getting fresh: Transparency and traceabilityNo, this isn’t the modern, cyber-shortened version of a Jane Austen novel. Nevertheless, there’s enough realism, social commentary and irony, and a touch of burlesque, to evoke a nod, even if it’s only for the headline.
Unlike Austen’s many novels, which focus on women’s dependence on marriage to secure social standing and security in the 19th Century, this week’s topic focuses on labeling and consumer dependence on wording to assure confidence and safety.
Luckily, I really don’t have any allergies related to food, the one exception being my eagerness to consume it. Unfortunately, for about 12 million Americans who do have food allergies, eating involves a much more careful selection process to prevent potentially life-threatening responses from their immune systems.
What’s even worse is that according to the Food Allergy and Anaphylaxis Network (FANN), that number is growing. FANN says that between 1997 and 2002, peanut allergies in children doubled.
I’m sure most of you can relate, knowing either a family member or a colleague who’s allergic to one of the eight most common food allergens (milk, eggs, peanuts, tree nuts, wheat, soy, fish and shellfish).
As a result, it’s critical for manufacturers, particularly in the all-natural, functional and organic food sectors -- segments that most often cater to consumers with allergies -- to detail their ingredients simply and plainly.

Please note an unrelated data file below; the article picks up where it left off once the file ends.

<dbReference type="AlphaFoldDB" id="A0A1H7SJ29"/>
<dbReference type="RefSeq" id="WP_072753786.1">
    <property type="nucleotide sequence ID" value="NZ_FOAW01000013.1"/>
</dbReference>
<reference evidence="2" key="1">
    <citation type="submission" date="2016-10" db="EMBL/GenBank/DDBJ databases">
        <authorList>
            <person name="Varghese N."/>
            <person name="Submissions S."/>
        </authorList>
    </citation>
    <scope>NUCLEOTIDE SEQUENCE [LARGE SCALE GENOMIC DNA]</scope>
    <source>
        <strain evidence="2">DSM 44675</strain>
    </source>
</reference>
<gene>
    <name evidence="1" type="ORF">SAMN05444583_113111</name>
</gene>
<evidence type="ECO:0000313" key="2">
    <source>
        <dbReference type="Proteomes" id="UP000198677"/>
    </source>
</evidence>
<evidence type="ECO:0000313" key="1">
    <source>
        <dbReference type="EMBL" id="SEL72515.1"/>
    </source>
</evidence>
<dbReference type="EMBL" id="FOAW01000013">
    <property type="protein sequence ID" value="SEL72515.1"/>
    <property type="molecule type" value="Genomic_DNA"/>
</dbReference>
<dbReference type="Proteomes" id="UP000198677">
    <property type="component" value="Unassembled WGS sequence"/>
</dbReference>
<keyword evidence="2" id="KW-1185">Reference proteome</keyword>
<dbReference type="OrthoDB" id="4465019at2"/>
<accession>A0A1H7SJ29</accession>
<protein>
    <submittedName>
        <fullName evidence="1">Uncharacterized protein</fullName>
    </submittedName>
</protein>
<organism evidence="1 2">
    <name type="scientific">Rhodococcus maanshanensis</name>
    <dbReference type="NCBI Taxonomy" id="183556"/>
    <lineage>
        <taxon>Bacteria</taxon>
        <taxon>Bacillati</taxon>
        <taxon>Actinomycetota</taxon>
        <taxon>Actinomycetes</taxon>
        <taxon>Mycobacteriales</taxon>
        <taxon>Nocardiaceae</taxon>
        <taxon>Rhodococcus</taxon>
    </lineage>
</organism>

A recent article in the Chicago Tribune (November 23, 2008) described how a labeling change -- and the subsequent lack of inspection and follow-through -- can truly confuse those needing direction the most.
In the article, reporter Sam Roe details how a chocolate bar produced in Switzerland for Whole Foods wound up being eventually recalled because of badly chosen semantics. In an effort to put a positive spin on the possibility of the chocolate bar containing allergens, Whole Foods opted to use the terms “Good manufacturing practices,” were “used to segregate” potential allergens.
The phrasing proved ambiguous for many, suggesting that there were no allergens present. Nevertheless, it only takes a trace amount to provoke a reaction in those who are allergic. Such traces often come from cross-contamination, particularly whenever products containing allergens are manufactured on the same lines turning out products that don’t. To ensure no cross-contamination, that line would have to be thoroughly cleaned out after each run -- a time-consuming and costly process.
As Roe’s investigation details, the chocolates bars, which were manufactured by Chocolat Bernrain and imported by Spruce Foods for Whole Foods, were found to contain various allergens such as milk and nuts.